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After 28 years developing real estate for others, Heidi Zimmer started her own company in Minneapolis last year and began working on her first project — a $10 million art, yoga and writer's retreat with luxury lodging on 114 acres of land by Lake Superior.

The timing for Zimmer Development's debut couldn't have been worse.

"I quit my job Feb. 29 [2020]. Two weeks later the whole country shut down [due to COVID]," said Zimmer. "We closed on the construction loan on March 26 and on March 27 we were literally racing to the title company because the shutdown was coming. It was scary times. I got a few extra gray hairs."

Zimmer's plan was to build an all-inclusive art and wellness retreat in the woods of Bayfield, Wis. The Minneapolis resident already had acquired the shuttered Wild Rice Restaurant and an initial 17 acres in 2018. She turned the old restaurant into the Wild Rice Retreat Center with yoga, art, writing and photography. But the center had no housing, forcing artists to find lodging miles away.

Now was her chance to add a classroom building plus 22 luxury "ricepods," "nests" and "treehouse" cabins and saunas for visiting students.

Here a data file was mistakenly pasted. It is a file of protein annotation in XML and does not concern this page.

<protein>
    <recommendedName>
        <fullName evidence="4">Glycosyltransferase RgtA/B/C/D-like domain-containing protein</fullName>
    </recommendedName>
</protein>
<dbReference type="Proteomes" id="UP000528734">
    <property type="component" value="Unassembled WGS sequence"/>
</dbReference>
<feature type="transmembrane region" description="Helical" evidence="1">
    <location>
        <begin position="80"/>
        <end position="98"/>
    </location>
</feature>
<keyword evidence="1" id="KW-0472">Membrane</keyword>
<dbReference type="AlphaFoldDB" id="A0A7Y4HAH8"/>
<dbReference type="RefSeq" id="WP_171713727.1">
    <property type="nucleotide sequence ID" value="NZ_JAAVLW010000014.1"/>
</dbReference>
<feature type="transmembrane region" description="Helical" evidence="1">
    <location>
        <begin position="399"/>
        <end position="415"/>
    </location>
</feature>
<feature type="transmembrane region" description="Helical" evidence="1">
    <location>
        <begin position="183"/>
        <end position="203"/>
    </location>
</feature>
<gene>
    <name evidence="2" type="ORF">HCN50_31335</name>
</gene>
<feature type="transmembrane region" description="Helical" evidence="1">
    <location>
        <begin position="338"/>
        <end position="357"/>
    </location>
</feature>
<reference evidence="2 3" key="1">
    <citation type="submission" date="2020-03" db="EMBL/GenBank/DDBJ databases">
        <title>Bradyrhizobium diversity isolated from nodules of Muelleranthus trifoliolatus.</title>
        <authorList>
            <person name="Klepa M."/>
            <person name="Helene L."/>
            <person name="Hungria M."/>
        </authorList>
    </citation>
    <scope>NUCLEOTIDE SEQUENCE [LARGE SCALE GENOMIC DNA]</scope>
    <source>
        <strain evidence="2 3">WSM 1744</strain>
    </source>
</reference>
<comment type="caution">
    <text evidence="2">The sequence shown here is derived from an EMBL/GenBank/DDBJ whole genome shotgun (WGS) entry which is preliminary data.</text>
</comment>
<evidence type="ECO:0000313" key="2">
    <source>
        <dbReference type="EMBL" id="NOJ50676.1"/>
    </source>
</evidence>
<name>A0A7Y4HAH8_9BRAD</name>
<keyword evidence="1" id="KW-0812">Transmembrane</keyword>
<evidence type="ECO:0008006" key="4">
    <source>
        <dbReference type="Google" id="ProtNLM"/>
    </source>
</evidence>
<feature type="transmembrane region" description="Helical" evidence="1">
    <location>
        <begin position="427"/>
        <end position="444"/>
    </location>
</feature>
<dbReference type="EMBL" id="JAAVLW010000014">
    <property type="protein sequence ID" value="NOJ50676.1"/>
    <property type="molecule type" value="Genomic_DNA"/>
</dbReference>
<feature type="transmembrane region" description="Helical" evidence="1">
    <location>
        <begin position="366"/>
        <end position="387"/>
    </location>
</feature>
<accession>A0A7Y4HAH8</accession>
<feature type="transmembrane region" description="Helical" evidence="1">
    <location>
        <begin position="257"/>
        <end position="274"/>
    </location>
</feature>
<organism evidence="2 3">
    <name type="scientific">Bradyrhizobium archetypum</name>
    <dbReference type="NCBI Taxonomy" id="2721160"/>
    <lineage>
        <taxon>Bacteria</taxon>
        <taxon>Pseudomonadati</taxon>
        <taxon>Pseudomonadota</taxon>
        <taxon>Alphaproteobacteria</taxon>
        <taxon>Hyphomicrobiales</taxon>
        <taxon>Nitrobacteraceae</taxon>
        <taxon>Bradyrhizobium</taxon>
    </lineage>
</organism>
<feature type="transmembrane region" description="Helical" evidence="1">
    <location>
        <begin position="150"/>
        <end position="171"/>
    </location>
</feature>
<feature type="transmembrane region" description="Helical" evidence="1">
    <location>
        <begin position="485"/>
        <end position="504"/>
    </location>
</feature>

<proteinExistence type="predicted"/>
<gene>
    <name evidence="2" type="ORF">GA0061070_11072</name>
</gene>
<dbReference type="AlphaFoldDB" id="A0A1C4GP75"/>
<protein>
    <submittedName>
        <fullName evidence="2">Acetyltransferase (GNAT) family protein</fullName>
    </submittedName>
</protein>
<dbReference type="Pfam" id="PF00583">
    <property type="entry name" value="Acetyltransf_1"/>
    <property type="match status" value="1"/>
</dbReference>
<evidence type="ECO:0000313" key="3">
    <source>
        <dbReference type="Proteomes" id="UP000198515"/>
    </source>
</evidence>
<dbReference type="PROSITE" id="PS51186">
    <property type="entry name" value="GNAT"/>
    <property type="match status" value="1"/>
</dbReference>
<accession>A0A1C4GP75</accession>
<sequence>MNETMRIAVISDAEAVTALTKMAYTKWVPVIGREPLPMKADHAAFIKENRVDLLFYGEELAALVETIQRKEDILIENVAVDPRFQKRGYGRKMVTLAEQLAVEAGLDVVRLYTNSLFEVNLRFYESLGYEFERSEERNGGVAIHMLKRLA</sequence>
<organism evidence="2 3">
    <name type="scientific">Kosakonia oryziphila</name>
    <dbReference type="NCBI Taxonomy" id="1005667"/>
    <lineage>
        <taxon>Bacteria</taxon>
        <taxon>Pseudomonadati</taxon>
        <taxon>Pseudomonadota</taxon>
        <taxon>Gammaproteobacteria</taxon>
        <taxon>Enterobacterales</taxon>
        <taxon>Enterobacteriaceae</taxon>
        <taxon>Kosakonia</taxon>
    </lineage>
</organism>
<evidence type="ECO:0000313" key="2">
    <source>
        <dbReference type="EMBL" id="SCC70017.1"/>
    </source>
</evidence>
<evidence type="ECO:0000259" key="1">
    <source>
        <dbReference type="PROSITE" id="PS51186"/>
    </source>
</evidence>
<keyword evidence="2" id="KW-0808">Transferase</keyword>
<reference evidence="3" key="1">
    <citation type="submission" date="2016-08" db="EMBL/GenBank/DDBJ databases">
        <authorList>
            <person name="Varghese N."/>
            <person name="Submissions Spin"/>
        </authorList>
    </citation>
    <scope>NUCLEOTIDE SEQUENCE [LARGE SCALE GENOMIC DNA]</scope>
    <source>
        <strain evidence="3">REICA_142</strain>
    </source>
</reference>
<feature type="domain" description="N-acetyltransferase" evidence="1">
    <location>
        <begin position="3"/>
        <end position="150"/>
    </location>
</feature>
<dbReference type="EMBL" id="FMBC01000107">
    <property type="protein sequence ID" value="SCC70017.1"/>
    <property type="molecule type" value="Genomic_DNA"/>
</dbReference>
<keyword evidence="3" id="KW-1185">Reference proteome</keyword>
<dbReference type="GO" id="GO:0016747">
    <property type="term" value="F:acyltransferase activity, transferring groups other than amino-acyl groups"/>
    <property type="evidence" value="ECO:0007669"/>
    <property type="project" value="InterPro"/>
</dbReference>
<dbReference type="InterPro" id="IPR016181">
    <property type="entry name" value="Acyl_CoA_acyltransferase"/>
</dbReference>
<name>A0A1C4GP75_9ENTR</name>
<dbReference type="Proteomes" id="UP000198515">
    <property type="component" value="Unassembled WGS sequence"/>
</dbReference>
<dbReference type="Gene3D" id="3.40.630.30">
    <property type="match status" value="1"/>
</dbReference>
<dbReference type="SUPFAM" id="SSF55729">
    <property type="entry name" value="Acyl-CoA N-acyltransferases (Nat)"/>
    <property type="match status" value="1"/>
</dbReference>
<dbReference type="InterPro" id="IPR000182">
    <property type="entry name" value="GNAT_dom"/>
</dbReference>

But COVID hit before construction began. And the existing classroom building and all its art classes shut down along with much of the economy.

Zimmer was undeterred. With Colliers International acting as broker and National Bank of Commerce in Duluth on board, she purchased the adjacent 97 acres in March 2020, hosted community meetings and built her team.

She hired Ben Baldwin Construction, real estate consulting firm Alpha Theory, David Salmela architects from Duluth, Minneapolis civil engineers SEH and lastly asked Kraus-Anderson to help manage the many suppliers.

"Even though I've mostly developed in urban settings, I have a deep respect for the area, for the land, for the lake and for protecting its natural resources," Zimmer said during an interview.

But Zimmer's request proved a stretch for Kraus-Anderson, which typically builds schools, hospitals, Cub Foods stores and urban and suburban office buildings. It doesn't manage dozens of tiny "Scandinavian modern" houses out in the woods.

"We don't typically deliver a project this way," said Kraus-Anderson project manager Gary Zifko who grew up in Bayfield.

Still, it was rare but impressive to see a woman with only urban building experience act as developer and general contractor on a wilderness project. With a little prodding, Kraus-Anderson was in.

Zimmer, who spent 28 years developing city apartment complexes, most for artists and in concrete jungles, was on her way to building something unlike anything in her past.

While working in Minneapolis for Artspace, Cornerstone Group and at Ron Clark Construction before that, Zimmer developed more than $500  million worth of properties — including the Brookland Artspace Lofts in Washington, D.C., the Elgin Artspace Lofts in Illinois, the Artspace Jackson Flats in northeast Minneapolis, the Northside Artspace Lofts in Bryn Mawr and the Kensington Park condo, town homes in Richfield.